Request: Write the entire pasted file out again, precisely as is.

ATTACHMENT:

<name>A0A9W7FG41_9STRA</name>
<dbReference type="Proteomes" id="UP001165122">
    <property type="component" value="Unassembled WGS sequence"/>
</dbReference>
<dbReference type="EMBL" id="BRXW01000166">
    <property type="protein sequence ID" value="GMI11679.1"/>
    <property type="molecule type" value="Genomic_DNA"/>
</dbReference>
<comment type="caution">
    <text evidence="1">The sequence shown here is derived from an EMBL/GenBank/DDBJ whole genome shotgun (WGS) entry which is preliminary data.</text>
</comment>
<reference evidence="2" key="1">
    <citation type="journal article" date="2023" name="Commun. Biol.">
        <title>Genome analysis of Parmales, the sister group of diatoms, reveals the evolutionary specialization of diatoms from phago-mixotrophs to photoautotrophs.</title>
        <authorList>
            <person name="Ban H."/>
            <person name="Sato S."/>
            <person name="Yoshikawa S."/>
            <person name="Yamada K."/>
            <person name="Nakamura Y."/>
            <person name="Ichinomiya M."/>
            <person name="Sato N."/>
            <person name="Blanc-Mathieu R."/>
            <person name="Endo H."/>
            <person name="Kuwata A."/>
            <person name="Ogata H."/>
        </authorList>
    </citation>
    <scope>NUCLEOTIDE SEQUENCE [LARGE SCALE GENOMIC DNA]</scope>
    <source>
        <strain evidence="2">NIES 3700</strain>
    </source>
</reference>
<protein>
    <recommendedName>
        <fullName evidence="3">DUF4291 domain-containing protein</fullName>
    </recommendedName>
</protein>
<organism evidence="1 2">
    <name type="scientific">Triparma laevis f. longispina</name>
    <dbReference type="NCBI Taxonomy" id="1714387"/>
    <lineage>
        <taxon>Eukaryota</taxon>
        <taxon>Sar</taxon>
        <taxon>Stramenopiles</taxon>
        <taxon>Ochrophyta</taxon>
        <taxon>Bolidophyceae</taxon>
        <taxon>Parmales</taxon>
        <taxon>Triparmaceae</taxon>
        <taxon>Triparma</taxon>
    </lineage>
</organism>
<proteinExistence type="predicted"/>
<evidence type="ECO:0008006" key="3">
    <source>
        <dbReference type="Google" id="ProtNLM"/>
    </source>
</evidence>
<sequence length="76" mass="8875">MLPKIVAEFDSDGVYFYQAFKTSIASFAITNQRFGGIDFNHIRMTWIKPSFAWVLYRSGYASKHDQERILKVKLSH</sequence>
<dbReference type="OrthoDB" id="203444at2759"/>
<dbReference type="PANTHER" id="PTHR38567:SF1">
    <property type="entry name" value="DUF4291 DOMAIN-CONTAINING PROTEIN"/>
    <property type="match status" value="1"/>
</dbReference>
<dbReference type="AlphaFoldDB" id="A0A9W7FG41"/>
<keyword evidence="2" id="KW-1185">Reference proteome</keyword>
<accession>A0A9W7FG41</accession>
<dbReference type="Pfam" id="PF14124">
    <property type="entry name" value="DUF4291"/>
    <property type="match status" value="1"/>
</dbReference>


<name>A0A9W7FG41_9STRA</name>
<dbReference type="Proteomes" id="UP001165122">
    <property type="component" value="Unassembled WGS sequence"/>
</dbReference>
<dbReference type="EMBL" id="BRXW01000166">
    <property type="protein sequence ID" value="GMI11679.1"/>
    <property type="molecule type" value="Genomic_DNA"/>
</dbReference>
<comment type="caution">
    <text evidence="1">The sequence shown here is derived from an EMBL/GenBank/DDBJ whole genome shotgun (WGS) entry which is preliminary data.</text>
</comment>
<reference evidence="2" key="1">
    <citation type="journal article" date="2023" name="Commun. Biol.">
        <title>Genome analysis of Parmales, the sister group of diatoms, reveals the evolutionary specialization of diatoms from phago-mixotrophs to photoautotrophs.</title>
        <authorList>
            <person name="Ban H."/>
            <person name="Sato S."/>
            <person name="Yoshikawa S."/>
            <person name="Yamada K."/>
            <person name="Nakamura Y."/>
            <person name="Ichinomiya M."/>
            <person name="Sato N."/>
            <person name="Blanc-Mathieu R."/>
            <person name="Endo H."/>
            <person name="Kuwata A."/>
            <person name="Ogata H."/>
        </authorList>
    </citation>
    <scope>NUCLEOTIDE SEQUENCE [LARGE SCALE GENOMIC DNA]</scope>
    <source>
        <strain evidence="2">NIES 3700</strain>
    </source>
</reference>
<protein>
    <recommendedName>
        <fullName evidence="3">DUF4291 domain-containing protein</fullName>
    </recommendedName>
</protein>
<organism evidence="1 2">
    <name type="scientific">Triparma laevis f. longispina</name>
    <dbReference type="NCBI Taxonomy" id="1714387"/>
    <lineage>
        <taxon>Eukaryota</taxon>
        <taxon>Sar</taxon>
        <taxon>Stramenopiles</taxon>
        <taxon>Ochrophyta</taxon>
        <taxon>Bolidophyceae</taxon>
        <taxon>Parmales</taxon>
        <taxon>Triparmaceae</taxon>
        <taxon>Triparma</taxon>
    </lineage>
</organism>
<proteinExistence type="predicted"/>
<evidence type="ECO:0008006" key="3">
    <source>
        <dbReference type="Google" id="ProtNLM"/>
    </source>
</evidence>
<sequence length="76" mass="8875">MLPKIVAEFDSDGVYFYQAFKTSIASFAITNQRFGGIDFNHIRMTWIKPSFAWVLYRSGYASKHDQERILKVKLSH</sequence>
<dbReference type="OrthoDB" id="203444at2759"/>
<dbReference type="PANTHER" id="PTHR38567:SF1">
    <property type="entry name" value="DUF4291 DOMAIN-CONTAINING PROTEIN"/>
    <property type="match status" value="1"/>
</dbReference>
<dbReference type="AlphaFoldDB" id="A0A9W7FG41"/>
<keyword evidence="2" id="KW-1185">Reference proteome</keyword>
<accession>A0A9W7FG41</accession>
<dbReference type="Pfam" id="PF14124">
    <property type="entry name" value="DUF4291"/>
    <property type="match status" value="1"/>
</dbReference>